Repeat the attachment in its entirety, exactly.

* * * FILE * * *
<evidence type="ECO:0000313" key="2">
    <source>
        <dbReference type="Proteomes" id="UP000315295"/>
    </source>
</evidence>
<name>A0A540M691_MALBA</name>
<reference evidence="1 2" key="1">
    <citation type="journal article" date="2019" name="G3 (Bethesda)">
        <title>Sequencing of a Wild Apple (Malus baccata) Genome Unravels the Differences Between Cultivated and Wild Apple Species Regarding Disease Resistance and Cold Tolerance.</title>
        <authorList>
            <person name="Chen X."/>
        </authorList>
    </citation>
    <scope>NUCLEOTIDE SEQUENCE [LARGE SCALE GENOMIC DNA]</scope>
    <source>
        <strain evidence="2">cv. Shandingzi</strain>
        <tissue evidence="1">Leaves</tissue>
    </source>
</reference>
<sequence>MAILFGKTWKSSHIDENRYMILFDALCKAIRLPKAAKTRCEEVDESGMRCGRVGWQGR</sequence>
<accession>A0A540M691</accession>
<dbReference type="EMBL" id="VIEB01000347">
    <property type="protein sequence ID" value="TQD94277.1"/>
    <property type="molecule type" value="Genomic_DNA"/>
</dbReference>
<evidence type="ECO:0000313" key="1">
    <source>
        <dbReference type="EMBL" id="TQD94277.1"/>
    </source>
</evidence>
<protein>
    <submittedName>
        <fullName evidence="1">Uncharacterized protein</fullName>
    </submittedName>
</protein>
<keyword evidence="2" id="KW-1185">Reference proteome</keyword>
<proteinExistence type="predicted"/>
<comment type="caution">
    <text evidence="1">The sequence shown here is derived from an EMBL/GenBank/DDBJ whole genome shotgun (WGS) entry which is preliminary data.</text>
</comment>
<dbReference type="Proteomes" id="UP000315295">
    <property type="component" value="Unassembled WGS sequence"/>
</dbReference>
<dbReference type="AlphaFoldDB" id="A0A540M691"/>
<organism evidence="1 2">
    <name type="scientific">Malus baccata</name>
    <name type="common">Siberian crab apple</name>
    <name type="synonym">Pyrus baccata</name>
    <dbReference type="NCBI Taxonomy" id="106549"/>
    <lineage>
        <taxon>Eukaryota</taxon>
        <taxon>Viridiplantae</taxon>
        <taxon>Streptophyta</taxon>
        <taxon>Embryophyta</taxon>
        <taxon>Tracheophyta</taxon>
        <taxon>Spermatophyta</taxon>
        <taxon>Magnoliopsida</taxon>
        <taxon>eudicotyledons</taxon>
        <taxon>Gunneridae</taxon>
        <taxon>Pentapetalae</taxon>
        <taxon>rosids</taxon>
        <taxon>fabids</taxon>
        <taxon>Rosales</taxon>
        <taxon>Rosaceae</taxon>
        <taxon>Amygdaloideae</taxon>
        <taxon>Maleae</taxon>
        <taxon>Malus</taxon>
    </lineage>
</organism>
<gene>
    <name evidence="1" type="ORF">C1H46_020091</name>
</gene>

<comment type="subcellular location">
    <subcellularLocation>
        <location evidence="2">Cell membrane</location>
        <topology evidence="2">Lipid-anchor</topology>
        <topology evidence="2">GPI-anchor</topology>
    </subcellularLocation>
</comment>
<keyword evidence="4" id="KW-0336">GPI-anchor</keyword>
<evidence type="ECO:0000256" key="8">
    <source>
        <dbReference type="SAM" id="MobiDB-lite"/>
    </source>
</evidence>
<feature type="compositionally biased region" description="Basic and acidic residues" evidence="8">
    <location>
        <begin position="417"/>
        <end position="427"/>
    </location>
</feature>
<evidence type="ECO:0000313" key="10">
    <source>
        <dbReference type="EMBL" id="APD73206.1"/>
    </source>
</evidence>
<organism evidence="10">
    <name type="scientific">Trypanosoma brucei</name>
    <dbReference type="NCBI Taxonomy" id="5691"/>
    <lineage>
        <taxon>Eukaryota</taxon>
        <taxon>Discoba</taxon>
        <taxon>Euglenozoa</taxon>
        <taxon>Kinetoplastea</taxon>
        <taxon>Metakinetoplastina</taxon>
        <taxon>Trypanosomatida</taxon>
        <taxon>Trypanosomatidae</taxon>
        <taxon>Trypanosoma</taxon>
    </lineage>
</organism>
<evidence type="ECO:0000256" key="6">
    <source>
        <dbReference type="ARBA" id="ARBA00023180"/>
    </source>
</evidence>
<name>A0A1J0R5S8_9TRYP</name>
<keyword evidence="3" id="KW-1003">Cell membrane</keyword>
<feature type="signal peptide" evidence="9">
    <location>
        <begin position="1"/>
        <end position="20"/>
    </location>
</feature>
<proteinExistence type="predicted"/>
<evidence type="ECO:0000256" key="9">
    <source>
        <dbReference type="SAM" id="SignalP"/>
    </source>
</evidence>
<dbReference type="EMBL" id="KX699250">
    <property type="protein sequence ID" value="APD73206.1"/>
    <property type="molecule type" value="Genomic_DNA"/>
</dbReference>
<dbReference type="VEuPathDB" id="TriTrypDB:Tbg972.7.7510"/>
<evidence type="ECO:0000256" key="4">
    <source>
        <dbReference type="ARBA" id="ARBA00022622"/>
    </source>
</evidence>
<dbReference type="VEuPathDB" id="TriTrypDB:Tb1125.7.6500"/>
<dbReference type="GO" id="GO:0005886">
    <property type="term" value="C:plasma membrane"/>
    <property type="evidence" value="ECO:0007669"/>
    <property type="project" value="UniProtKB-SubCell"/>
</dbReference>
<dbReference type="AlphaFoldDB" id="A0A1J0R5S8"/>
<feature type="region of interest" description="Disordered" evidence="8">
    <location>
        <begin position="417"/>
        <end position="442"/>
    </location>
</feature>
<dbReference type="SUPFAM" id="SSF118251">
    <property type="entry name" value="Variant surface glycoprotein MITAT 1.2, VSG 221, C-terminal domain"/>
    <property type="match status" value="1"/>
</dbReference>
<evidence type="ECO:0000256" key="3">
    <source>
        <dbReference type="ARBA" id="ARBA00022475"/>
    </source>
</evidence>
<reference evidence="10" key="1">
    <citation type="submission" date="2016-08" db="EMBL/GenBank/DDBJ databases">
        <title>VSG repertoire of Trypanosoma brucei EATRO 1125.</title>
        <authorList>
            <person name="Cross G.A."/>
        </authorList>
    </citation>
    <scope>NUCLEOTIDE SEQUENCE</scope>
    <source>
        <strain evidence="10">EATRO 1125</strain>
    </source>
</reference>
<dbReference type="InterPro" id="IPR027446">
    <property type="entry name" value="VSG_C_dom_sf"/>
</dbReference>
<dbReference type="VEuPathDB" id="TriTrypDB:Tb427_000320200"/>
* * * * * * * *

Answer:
<evidence type="ECO:0000313" key="2">
    <source>
        <dbReference type="Proteomes" id="UP000315295"/>
    </source>
</evidence>
<name>A0A540M691_MALBA</name>
<reference evidence="1 2" key="1">
    <citation type="journal article" date="2019" name="G3 (Bethesda)">
        <title>Sequencing of a Wild Apple (Malus baccata) Genome Unravels the Differences Between Cultivated and Wild Apple Species Regarding Disease Resistance and Cold Tolerance.</title>
        <authorList>
            <person name="Chen X."/>
        </authorList>
    </citation>
    <scope>NUCLEOTIDE SEQUENCE [LARGE SCALE GENOMIC DNA]</scope>
    <source>
        <strain evidence="2">cv. Shandingzi</strain>
        <tissue evidence="1">Leaves</tissue>
    </source>
</reference>
<sequence>MAILFGKTWKSSHIDENRYMILFDALCKAIRLPKAAKTRCEEVDESGMRCGRVGWQGR</sequence>
<accession>A0A540M691</accession>
<dbReference type="EMBL" id="VIEB01000347">
    <property type="protein sequence ID" value="TQD94277.1"/>
    <property type="molecule type" value="Genomic_DNA"/>
</dbReference>
<evidence type="ECO:0000313" key="1">
    <source>
        <dbReference type="EMBL" id="TQD94277.1"/>
    </source>
</evidence>
<protein>
    <submittedName>
        <fullName evidence="1">Uncharacterized protein</fullName>
    </submittedName>
</protein>
<keyword evidence="2" id="KW-1185">Reference proteome</keyword>
<proteinExistence type="predicted"/>
<comment type="caution">
    <text evidence="1">The sequence shown here is derived from an EMBL/GenBank/DDBJ whole genome shotgun (WGS) entry which is preliminary data.</text>
</comment>
<dbReference type="Proteomes" id="UP000315295">
    <property type="component" value="Unassembled WGS sequence"/>
</dbReference>
<dbReference type="AlphaFoldDB" id="A0A540M691"/>
<organism evidence="1 2">
    <name type="scientific">Malus baccata</name>
    <name type="common">Siberian crab apple</name>
    <name type="synonym">Pyrus baccata</name>
    <dbReference type="NCBI Taxonomy" id="106549"/>
    <lineage>
        <taxon>Eukaryota</taxon>
        <taxon>Viridiplantae</taxon>
        <taxon>Streptophyta</taxon>
        <taxon>Embryophyta</taxon>
        <taxon>Tracheophyta</taxon>
        <taxon>Spermatophyta</taxon>
        <taxon>Magnoliopsida</taxon>
        <taxon>eudicotyledons</taxon>
        <taxon>Gunneridae</taxon>
        <taxon>Pentapetalae</taxon>
        <taxon>rosids</taxon>
        <taxon>fabids</taxon>
        <taxon>Rosales</taxon>
        <taxon>Rosaceae</taxon>
        <taxon>Amygdaloideae</taxon>
        <taxon>Maleae</taxon>
        <taxon>Malus</taxon>
    </lineage>
</organism>
<gene>
    <name evidence="1" type="ORF">C1H46_020091</name>
</gene>

<comment type="subcellular location">
    <subcellularLocation>
        <location evidence="2">Cell membrane</location>
        <topology evidence="2">Lipid-anchor</topology>
        <topology evidence="2">GPI-anchor</topology>
    </subcellularLocation>
</comment>
<keyword evidence="4" id="KW-0336">GPI-anchor</keyword>
<evidence type="ECO:0000256" key="8">
    <source>
        <dbReference type="SAM" id="MobiDB-lite"/>
    </source>
</evidence>
<feature type="compositionally biased region" description="Basic and acidic residues" evidence="8">
    <location>
        <begin position="417"/>
        <end position="427"/>
    </location>
</feature>
<evidence type="ECO:0000313" key="10">
    <source>
        <dbReference type="EMBL" id="APD73206.1"/>
    </source>
</evidence>
<organism evidence="10">
    <name type="scientific">Trypanosoma brucei</name>
    <dbReference type="NCBI Taxonomy" id="5691"/>
    <lineage>
        <taxon>Eukaryota</taxon>
        <taxon>Discoba</taxon>
        <taxon>Euglenozoa</taxon>
        <taxon>Kinetoplastea</taxon>
        <taxon>Metakinetoplastina</taxon>
        <taxon>Trypanosomatida</taxon>
        <taxon>Trypanosomatidae</taxon>
        <taxon>Trypanosoma</taxon>
    </lineage>
</organism>
<evidence type="ECO:0000256" key="6">
    <source>
        <dbReference type="ARBA" id="ARBA00023180"/>
    </source>
</evidence>
<name>A0A1J0R5S8_9TRYP</name>
<keyword evidence="3" id="KW-1003">Cell membrane</keyword>
<feature type="signal peptide" evidence="9">
    <location>
        <begin position="1"/>
        <end position="20"/>
    </location>
</feature>
<proteinExistence type="predicted"/>
<evidence type="ECO:0000256" key="9">
    <source>
        <dbReference type="SAM" id="SignalP"/>
    </source>
</evidence>
<dbReference type="EMBL" id="KX699250">
    <property type="protein sequence ID" value="APD73206.1"/>
    <property type="molecule type" value="Genomic_DNA"/>
</dbReference>
<dbReference type="VEuPathDB" id="TriTrypDB:Tbg972.7.7510"/>
<evidence type="ECO:0000256" key="4">
    <source>
        <dbReference type="ARBA" id="ARBA00022622"/>
    </source>
</evidence>
<dbReference type="VEuPathDB" id="TriTrypDB:Tb1125.7.6500"/>
<dbReference type="GO" id="GO:0005886">
    <property type="term" value="C:plasma membrane"/>
    <property type="evidence" value="ECO:0007669"/>
    <property type="project" value="UniProtKB-SubCell"/>
</dbReference>
<dbReference type="AlphaFoldDB" id="A0A1J0R5S8"/>
<feature type="region of interest" description="Disordered" evidence="8">
    <location>
        <begin position="417"/>
        <end position="442"/>
    </location>
</feature>
<dbReference type="SUPFAM" id="SSF118251">
    <property type="entry name" value="Variant surface glycoprotein MITAT 1.2, VSG 221, C-terminal domain"/>
    <property type="match status" value="1"/>
</dbReference>
<evidence type="ECO:0000256" key="3">
    <source>
        <dbReference type="ARBA" id="ARBA00022475"/>
    </source>
</evidence>
<reference evidence="10" key="1">
    <citation type="submission" date="2016-08" db="EMBL/GenBank/DDBJ databases">
        <title>VSG repertoire of Trypanosoma brucei EATRO 1125.</title>
        <authorList>
            <person name="Cross G.A."/>
        </authorList>
    </citation>
    <scope>NUCLEOTIDE SEQUENCE</scope>
    <source>
        <strain evidence="10">EATRO 1125</strain>
    </source>
</reference>
<dbReference type="InterPro" id="IPR027446">
    <property type="entry name" value="VSG_C_dom_sf"/>
</dbReference>
<dbReference type="VEuPathDB" id="TriTrypDB:Tb427_000320200"/>